Monday, March 21, 2005

An idea on how to get more sound out of IBOC HD Digital radio.

I need to develop this, but just had a great idea for making the best of the fewest bits.

Everyone knows the best quality audio encodes take a long time. Given enough information, a good acoustic compliler could be written (Yes I will define that) that would significantly outperform more real-time codecs.

One problem IBOC radio has is the limited bitrate. 96Kbps max is just not enough to convey CD quality audio without significant effort. And that's the other problem, being time. We have an 8 second latency as it is. Adding more is not going to fly. So the choice is either more compute (expensive, particularly on the receiver side), or more time.

Why not pre-compile program segments? Bumpers, imaging, commercials, and preset music sets could be encoded to a much higher standard than is currently possible in an 8 second window. This is where the 'acoustic compilier' comes into play.

This special piece of software would do the following:

1. Pre-process source material. The output of this stage is a collection of information about the source material that can greatly help the codec make it's best moves. (Determining noise sensitive segments, silence, commonalities, etc..)

2. Enhanced encoding stage where both the source material and hinting information from stage one are combined for a greater encode.

3. Analysis. The resulting stream from stage 2 is compared with the original source material. Flaws are noted and further catagorized according to some information from stage 1 and some other information to be determined by the broadcaster. (Acceptable tradeoffs, priorities, etc..)

4. Tweak. The bitstream is then tweaked to make the most of the receiver codec according to the analysis stage. This stage and the previous one form a loop that interatively approaches the source quality until no further returns can be made.

If this isn't clear, consider early computers and sound. Playing sounds through limited hardware does get better once the limits of the medium are well understood. As people learned to "play" the system, the resulting sound got better. They did this by spending time and making tradeoffs. The IBOC / HD Radio system is a limited system in that it cannot just reproduce full-on audio as an analog one would. This idea is simply expanding on that process in order to get better sound out of the system than that intended.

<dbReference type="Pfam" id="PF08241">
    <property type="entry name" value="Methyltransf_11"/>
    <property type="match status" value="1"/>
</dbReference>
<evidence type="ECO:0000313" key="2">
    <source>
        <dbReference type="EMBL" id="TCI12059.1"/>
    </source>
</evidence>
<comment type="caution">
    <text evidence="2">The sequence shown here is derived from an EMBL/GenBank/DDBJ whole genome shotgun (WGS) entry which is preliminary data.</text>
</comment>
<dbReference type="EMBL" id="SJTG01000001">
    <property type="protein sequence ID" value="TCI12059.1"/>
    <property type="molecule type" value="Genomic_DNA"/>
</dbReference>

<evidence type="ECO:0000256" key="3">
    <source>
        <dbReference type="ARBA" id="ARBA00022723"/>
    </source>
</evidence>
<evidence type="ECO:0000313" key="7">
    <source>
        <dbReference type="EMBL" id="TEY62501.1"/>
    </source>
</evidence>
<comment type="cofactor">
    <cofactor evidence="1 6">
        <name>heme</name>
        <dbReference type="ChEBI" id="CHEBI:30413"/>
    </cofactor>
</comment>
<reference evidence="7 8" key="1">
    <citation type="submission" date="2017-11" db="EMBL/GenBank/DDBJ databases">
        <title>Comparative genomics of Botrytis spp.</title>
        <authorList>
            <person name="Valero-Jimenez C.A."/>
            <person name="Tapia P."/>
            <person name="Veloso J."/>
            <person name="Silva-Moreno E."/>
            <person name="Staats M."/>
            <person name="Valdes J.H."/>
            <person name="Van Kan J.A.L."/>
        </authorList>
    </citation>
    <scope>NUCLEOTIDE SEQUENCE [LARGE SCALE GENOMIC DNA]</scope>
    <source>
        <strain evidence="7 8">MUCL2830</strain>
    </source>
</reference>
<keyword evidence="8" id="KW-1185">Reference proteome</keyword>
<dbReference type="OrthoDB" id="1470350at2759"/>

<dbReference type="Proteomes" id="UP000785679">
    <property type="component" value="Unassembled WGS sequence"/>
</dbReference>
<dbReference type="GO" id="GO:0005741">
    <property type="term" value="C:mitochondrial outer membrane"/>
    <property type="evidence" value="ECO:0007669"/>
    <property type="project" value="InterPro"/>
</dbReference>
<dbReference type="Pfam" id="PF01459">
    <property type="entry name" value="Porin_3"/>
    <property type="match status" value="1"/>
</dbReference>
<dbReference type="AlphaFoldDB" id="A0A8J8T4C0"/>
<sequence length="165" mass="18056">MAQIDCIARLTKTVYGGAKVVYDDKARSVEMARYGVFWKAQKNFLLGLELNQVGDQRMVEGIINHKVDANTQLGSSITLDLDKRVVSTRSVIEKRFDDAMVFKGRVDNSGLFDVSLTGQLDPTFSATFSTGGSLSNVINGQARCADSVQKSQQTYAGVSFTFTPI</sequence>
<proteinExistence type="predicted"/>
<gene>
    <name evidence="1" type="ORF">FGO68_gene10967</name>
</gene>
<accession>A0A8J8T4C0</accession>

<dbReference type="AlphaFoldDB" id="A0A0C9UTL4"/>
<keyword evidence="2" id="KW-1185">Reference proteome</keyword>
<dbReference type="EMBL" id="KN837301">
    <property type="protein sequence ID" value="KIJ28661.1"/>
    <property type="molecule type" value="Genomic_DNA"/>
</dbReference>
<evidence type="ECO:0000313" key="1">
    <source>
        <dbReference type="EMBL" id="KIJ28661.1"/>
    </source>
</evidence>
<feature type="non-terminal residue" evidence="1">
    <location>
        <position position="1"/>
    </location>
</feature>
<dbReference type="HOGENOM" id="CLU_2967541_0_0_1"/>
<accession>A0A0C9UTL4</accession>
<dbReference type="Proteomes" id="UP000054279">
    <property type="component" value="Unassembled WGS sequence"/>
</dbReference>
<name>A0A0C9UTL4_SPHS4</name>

I got this idea from hearing different mp3 codecs and players. Some combinations sound really good, others bad even though the basic process is the same. Also, some mp3 encoding software, such as LAME, already do this to a degree, resulting in a better sounding program by bending the rules a bit to the listeners benefit.

(I'll put up a picture of what I am thinking later.)

Once created, these pre-encoded streams would then exist on some sort of storage system, at the ready, to be inserted into the main broadcast bitstream when it makes sense to do so.

These 'compiled' streams could also be re-distributed to interested listeners to be played on other equipment. Their professional quality nature, compared with real-time and or consumer level codecs could make them attractive enough to be worth paying for, or at the very least provide another means of getting additional ad revenue through an archive service of sorts.

The core idea behind this is the common elements to radio. There is a lot of material broadcast today that really can be built ahead of time, with the idea being to limit the real-time material as much as possible.

Here are a couple examples I could think of that might clarify this idea further:

Archives: Many talk stations will recycle their shows during off hours. Those stations replaying syndicated content could simply receive compiled bitstreams ready to play at the highest quality possible. Lets say a talk station has one additional audio stream running in addition to their main hybrid digital / analog one. Compiling a broadcast in this way would likely bring the secondary stream audio quality on par with the primary one. Lets further say the secondary stream time-shifts the live broadcast for off-hours listening. These listeners would experience a much higher quality program.

Station imaging, bumpers, jingles and other "already cooked" bits. I think almost everyone agrees on the quality being a necessary element of a strong station identity. The extra clarity would make these elements stand out in a subtle way that is powerful but not annoying or tiring to the listener.

Highly automated evening sets, music bundles and special program segments. Stations here do "three of an artist" or "focus on whatever" or simply play daily sets with very similar rotation. All of this material can be compiled ahead of time for the best quality reproduction possible. This combined with already build imaging elements would make for compelling radio when combined properly. Long sets, such as those used by oldies stations would also fit into this catagory. With storage being cheap, several variations on these would be possible. --Just rotate sets instead of specific tunes.

I suppose that's enough for now. I just thought I would put this out there for discussion. --You read it here first!

(This post will see some serious edits when I have the time.)


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